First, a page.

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Value types (Was: [Caml-list] ocamlopt LLVM support)
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Date: 2010-12-12 (18:22)
From: Török Edwin <edwintorok@g...>
Subject: Re: Value types (Was: [Caml-list] ocamlopt LLVM support)
On Sun, 12 Dec 2010 18:01:13 -0000
"Jon Harrop" <> wrote:

> Török Edwin wrote:
> > Do you really need to use Int64 for that though? Won't the 63-bit
> > version do?
> I'm running 32-bit.

That explains it, in a 32-bit chroot my modified version is still slow.
I thought that 32-bit systems are not that relevant anymore (except for
Windows, but then people start moving to 64-bit there also).

> > > I am unable to reproduce your results. Here, the time falls from
> > > 24s to 19.5s (using ocamlopt 3.12.0 on Intel x86) which is still
> > > 26× slower than HLVM.
> Sorry, I'm actually using an Opteron x86 (logged in from an Intel
> x86!).
> > Do you still have 'idiv' in the compiled code? See my attached
> > assembly, and compare it with yours please.
> > I was doing the test on 64-bit, with ocamlopt 3.11.2 and 3.12.0.
> I get what appear to be calls to C code:
> camlCollatz__collatzLen_1030:
>         subl    $8, %esp
> .L103:
>         movl    %eax, 4(%esp)
>         movl    %ebx, 0(%esp)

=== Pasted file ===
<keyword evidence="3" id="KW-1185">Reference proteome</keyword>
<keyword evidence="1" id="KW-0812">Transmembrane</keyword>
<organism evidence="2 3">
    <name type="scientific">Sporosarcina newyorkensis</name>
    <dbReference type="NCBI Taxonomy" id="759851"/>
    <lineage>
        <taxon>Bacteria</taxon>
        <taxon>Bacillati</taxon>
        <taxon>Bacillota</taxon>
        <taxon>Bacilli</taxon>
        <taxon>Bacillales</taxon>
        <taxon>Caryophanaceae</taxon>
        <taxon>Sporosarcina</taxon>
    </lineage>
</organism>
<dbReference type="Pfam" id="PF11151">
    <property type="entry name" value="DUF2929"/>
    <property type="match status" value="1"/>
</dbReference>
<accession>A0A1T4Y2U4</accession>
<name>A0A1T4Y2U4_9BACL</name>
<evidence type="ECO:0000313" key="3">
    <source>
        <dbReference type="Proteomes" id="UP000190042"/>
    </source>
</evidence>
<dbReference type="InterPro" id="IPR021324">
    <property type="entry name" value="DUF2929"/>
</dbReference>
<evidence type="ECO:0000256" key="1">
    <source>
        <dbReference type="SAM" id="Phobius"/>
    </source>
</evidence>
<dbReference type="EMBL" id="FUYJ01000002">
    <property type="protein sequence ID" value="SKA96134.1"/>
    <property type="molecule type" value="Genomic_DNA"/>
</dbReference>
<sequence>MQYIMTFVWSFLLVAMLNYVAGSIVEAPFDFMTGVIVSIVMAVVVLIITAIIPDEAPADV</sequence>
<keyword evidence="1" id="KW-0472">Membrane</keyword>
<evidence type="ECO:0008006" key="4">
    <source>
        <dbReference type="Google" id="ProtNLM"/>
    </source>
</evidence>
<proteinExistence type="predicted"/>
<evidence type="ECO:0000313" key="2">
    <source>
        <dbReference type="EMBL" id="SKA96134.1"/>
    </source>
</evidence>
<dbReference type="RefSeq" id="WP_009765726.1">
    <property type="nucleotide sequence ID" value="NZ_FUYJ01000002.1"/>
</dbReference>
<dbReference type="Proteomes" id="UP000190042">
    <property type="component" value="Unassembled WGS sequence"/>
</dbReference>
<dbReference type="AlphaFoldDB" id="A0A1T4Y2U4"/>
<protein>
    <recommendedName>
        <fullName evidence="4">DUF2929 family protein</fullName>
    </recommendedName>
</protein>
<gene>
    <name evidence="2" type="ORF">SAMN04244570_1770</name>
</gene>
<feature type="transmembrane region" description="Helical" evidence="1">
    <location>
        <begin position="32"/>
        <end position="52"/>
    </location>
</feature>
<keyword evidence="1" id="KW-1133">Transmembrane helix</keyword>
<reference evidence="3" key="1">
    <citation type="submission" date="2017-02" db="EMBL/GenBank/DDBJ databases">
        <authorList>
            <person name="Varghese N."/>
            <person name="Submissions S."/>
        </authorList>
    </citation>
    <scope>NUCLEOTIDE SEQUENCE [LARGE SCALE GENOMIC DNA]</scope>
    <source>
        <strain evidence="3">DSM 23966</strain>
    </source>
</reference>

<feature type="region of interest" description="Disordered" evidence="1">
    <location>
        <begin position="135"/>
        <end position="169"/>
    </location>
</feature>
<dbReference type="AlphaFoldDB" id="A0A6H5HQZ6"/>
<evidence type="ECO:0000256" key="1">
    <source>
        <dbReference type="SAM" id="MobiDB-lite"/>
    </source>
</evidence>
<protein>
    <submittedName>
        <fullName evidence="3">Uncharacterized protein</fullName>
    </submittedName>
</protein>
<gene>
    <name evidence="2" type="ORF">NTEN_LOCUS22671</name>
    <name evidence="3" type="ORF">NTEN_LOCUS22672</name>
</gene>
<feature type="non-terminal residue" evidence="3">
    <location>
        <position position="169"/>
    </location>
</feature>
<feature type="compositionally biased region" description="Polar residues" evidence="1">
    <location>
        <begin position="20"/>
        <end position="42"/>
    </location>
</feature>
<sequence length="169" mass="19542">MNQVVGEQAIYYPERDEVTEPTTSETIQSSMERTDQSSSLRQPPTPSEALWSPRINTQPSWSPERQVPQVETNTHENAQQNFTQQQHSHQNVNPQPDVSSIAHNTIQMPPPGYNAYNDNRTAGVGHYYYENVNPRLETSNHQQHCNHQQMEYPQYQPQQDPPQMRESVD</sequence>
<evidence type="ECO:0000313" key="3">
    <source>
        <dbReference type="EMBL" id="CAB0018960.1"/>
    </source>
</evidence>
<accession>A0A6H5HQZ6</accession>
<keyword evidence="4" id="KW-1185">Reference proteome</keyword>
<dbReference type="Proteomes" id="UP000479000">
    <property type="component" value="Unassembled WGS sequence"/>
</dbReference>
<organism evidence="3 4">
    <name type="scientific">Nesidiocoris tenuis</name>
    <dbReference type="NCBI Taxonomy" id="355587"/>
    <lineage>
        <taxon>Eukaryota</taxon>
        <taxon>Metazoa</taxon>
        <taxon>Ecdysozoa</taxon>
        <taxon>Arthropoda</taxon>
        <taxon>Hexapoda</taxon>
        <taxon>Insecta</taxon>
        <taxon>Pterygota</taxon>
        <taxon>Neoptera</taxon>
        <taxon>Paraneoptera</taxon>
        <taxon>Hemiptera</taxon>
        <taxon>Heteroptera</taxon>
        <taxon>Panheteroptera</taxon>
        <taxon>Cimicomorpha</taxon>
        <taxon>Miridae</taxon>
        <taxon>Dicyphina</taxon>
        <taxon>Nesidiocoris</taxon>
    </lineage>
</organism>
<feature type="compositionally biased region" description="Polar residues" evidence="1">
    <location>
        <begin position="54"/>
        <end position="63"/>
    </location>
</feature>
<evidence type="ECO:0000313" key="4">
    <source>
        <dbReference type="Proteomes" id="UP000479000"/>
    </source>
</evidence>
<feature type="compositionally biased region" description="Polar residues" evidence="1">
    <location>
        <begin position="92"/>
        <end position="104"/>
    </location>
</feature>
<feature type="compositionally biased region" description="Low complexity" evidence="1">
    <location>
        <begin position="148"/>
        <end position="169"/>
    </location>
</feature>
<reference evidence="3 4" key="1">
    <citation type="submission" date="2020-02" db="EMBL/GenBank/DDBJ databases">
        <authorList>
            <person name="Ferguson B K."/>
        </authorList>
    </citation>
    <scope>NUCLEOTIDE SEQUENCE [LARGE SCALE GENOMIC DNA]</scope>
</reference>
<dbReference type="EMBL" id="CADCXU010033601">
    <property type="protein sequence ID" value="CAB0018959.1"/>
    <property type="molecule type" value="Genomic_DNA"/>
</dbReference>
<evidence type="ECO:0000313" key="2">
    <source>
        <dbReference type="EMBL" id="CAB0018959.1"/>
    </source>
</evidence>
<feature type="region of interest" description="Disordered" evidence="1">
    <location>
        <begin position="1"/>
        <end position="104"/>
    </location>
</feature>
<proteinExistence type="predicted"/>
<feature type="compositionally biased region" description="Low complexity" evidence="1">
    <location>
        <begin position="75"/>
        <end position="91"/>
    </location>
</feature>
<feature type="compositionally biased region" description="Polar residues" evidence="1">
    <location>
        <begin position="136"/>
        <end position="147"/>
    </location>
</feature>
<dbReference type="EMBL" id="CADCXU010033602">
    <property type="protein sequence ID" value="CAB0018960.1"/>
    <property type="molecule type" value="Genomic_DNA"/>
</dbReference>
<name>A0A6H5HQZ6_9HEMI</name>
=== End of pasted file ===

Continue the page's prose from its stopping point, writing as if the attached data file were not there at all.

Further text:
>         pushl   $camlCollatz__10
>         pushl   %ebx
>         movl    $caml_equal, %eax
>         call    caml_c_call

Yes, that is quite bad. I don't know how OCaml's code generator works,
but it looks like it calls the C implementation if the CPU doesn't
support the operation directly. And since this is 32-bit you need all
the extra pushes and movs to do actually call something.
If only it could inline those calls, then it could optimize away most
of the overhead (LLVM would help here again).

> > FWIW the original code took 2.8 seconds here, so only 4x slower
> > (this is an AMD Phenom II x6 1090T CPU). It probably depends how
> > fast/slow the 'idiv' is on your CPU.
> The performance of idiv is irrelevant here. The bottleneck may be
> those C calls but I don't understand why they are being generated.

I think for the same reason gcc has __udivdi3 in libgcc: there is no
direct way of executing a 64-bit divide on a 32-bit machine, and it
saves code space to do it in a function.
However that doesn't make much sense for mul and add, which don't need
that many instructions to implement on 32-bit.

> Cheers,
> Jon.